Photo by Frank Couch
Sunday alcohol sales 2
Joe Rueschenberg, owner of The Beverage Place in Inverness Plaza and the Pink Package Store at the Jefferson-Shelby County line on U.S. 280, said his businesses plan to open on Sundays if voters approve alcohol sales on Sundays.
The Beverage Place has been closed every Sunday since Joe and J.J. Rueschenberg bought the package store in Inverness Plaza 18 years ago, but after March 1, that could change.
On March 1, Shelby County voters will be able to vote for or against Sunday alcohol sales on their primary election ballot.
“I think it [Sunday sales] will definitely have a moderate impact if not a large one, and if not for us, even for the restaurants that are not allowed to sell on Sundays now,” said Joe Rueschenberg, who also owns The Pink Package Store on U.S. 280.
When Shelby County legislators chose to place Sunday alcohol sales on the primary ballot, they were responding to ongoing requests from cities that saw the lack of sales as a detriment, state Rep. Mike Hill, R-Columbiana, said.
“As long as I’ve been there, the cities and the county have just beaten the legislative delegation to death to try and get Sunday sales because they realized they’re losing some revenue they were missing,” Hill said.
Joe Godfrey, executive director of the Alabama Citizens Action Program and Shelby County resident, said putting Sunday sales on the ballot is another step in the easement of alcohol sale restrictions.
“What’s happening is you’re seeing the consistent removal of all the restrictions on alcohol, which by the way is a mind-altering and addictive drug,” Godfrey said. “So the more you remove the restrictions, the more society pays for the alcohol-related problems.”
Restaurants in Shelby County were able to obtain a club license to sell alcohol on Sundays until around six years ago when legislation took away club licenses. Restaurants that already had club licenses were grandfathered in, but Hill said issues with new businesses started arising.
“That seemed like a pretty good compromise in the beginning, and then we realized we weren’t getting any new restaurants in Shelby County … because now, they not only had to compete with Jefferson County for Sunday sales, but they no longer could have a club license,” Hill said.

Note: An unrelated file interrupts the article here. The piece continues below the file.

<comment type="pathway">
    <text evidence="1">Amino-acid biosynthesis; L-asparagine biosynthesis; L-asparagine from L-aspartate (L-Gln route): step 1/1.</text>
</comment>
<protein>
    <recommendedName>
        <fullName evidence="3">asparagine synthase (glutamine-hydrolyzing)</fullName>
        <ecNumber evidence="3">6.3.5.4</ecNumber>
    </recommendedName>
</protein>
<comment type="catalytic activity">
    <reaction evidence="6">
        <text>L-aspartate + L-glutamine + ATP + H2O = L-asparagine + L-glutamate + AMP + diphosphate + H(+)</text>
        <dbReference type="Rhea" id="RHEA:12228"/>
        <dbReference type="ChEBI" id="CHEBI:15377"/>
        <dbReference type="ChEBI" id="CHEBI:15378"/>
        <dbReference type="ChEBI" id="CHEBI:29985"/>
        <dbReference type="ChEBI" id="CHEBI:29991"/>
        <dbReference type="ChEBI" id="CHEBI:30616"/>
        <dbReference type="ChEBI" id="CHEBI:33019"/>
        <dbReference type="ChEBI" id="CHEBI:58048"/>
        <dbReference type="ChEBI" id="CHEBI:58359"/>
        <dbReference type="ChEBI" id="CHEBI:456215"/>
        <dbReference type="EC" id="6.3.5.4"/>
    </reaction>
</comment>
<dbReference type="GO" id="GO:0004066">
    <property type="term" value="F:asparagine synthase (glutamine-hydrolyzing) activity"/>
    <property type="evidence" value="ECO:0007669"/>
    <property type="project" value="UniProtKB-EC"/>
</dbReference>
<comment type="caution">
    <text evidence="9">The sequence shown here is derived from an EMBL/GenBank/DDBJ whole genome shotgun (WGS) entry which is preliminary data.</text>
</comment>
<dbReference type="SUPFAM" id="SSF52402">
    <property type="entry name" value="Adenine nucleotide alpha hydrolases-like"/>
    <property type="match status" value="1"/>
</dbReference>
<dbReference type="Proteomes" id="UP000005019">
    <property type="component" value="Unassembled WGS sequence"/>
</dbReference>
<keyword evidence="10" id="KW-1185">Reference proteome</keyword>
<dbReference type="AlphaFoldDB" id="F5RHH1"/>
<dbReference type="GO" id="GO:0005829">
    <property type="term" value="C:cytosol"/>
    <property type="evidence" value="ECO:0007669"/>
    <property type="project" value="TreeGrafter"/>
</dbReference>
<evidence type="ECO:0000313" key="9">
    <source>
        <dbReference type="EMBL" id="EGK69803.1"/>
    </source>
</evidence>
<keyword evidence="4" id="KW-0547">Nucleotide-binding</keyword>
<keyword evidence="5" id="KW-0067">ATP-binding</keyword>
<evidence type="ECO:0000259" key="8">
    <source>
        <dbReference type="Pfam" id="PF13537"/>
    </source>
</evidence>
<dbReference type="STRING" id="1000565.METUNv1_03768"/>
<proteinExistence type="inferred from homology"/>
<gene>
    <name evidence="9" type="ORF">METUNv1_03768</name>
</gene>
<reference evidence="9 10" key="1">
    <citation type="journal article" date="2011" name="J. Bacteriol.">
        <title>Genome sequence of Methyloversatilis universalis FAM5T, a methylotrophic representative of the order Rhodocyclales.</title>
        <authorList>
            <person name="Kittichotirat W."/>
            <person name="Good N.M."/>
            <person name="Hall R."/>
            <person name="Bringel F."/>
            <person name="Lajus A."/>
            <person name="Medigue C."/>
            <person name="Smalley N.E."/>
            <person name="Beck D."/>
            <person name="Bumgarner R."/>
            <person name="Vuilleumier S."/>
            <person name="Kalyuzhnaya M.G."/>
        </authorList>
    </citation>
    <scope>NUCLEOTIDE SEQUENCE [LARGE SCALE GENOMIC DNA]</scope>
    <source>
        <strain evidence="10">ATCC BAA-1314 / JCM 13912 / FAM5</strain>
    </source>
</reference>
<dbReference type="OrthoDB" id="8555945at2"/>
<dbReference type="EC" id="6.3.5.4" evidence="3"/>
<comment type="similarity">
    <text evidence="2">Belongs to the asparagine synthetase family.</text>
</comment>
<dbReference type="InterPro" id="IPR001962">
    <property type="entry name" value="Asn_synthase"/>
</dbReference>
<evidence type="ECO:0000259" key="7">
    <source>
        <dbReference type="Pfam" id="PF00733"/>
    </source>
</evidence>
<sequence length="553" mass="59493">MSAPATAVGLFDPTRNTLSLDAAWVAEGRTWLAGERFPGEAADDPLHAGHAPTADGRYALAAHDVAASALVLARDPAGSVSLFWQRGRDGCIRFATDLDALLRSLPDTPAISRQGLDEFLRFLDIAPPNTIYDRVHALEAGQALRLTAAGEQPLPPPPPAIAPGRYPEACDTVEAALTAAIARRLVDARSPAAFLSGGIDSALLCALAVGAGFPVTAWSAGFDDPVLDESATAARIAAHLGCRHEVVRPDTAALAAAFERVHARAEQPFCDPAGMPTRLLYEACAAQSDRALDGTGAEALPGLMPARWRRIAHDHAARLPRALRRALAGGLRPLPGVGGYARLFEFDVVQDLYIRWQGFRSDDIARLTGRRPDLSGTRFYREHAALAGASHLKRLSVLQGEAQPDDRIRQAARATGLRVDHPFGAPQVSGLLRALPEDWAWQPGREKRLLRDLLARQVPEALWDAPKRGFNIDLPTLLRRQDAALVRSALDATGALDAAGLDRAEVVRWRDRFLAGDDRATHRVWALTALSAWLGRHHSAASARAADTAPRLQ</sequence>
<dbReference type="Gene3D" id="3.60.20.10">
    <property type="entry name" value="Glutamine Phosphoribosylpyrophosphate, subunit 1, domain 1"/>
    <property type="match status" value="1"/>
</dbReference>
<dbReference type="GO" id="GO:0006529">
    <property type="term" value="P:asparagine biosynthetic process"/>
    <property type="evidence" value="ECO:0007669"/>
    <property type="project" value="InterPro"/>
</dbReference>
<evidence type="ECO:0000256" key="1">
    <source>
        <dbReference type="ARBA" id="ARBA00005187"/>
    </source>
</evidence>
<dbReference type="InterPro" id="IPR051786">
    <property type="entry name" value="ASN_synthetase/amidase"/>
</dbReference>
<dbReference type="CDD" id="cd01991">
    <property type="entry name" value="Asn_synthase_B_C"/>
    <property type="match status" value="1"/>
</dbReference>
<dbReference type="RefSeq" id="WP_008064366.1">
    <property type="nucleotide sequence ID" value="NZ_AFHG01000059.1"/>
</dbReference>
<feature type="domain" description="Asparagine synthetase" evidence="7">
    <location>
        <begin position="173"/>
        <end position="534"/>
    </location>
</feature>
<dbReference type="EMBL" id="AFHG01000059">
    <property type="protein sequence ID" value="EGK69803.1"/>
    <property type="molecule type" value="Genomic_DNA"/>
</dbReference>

This competition from within the county and across county lines pushed legislators to pursue Sunday sales. Wade Crawford, director of marketing for Quality Restaurant Concepts, said for restaurants with club licenses, this law would only simplify Sunday sales by eliminating the need for club memberships or special records.
The Applebee’s in Chelsea, which is owned by Quality Restaurant Concepts, has had a club license since it opened. Crawford said even though they can sell alcohol on Sundays, conservative values in the county and throughout the Southeast mean not many people purchase it.
“We don’t do a whole lot of alcohol sales even if we have it,” he said. “We’re just very conservative down here.”
Sunday sales would likely have a greater impact for grocery and package stores, Crawford said. At his two stores, Rueschenberg said people who are not from Shelby County frequently stop by on Sundays.
“They’re pulling on the door and they’re not really from around here, and they don’t understand why we’re not open on Sunday,” he said.
Beer and wine distributors from Shelby County would benefit from another day to sell, and they would see more sales from people passing through town, Rueschenberg said. A lot of people travel on Sundays, and he believes the county could benefit from their business.
“I think that it would be beneficial for any tourism that is within the community,” he said. “It may help conventions that they may want to hold at the Pelham Civic Center or wherever.”
Godfrey said he does not see Sunday sales as an economic boost. Arguments that say alcohol sales will improve the economy are just a ruse, Godfrey said. He believes alcohol-related issues could actually increase and end up costing the county more.
The Centers for Disease Control and Prevention released a study in January on the cost of excessive drinking. That cost was $249 billion for the United States in 2010 and included the cost of productivity loss, early mortality, health care costs, crime and car crashes.
“We’re having huge problems, and those figures with the CDC include lost time at work, mortality issues, incarceration and trial situations,” Godfrey said. “All these different things are included in that cost, and that’s probably a conservative cost. … Oftentimes it’s people who don’t drink who have to pay the price.”
Quality Restaurant Concepts has opened restaurants in dry and wet areas, and their decisions related to alcohol typically reflect the community where they are moving, Crawford said. But for people who want to drink or purchase alcohol on Sunday, Crawford said they will just cross county lines.
“I think it’s a ‘duh,’” Crawford said. “It’s just something we need to be doing. People are obviously leaving Shelby County on Sundays if they want to drink, and the county has been missing on those Sunday alcohol taxes for forever.”
The fate of Sunday sales is now up to Shelby County voters, Hill said, and if people vote “no,” the delegation will let that stand.
“The delegation has pretty much said that if it doesn’t pass, we’re not coming back next year with it,” Hill said. “One of these days, another delegation may do it, but this is one shot.”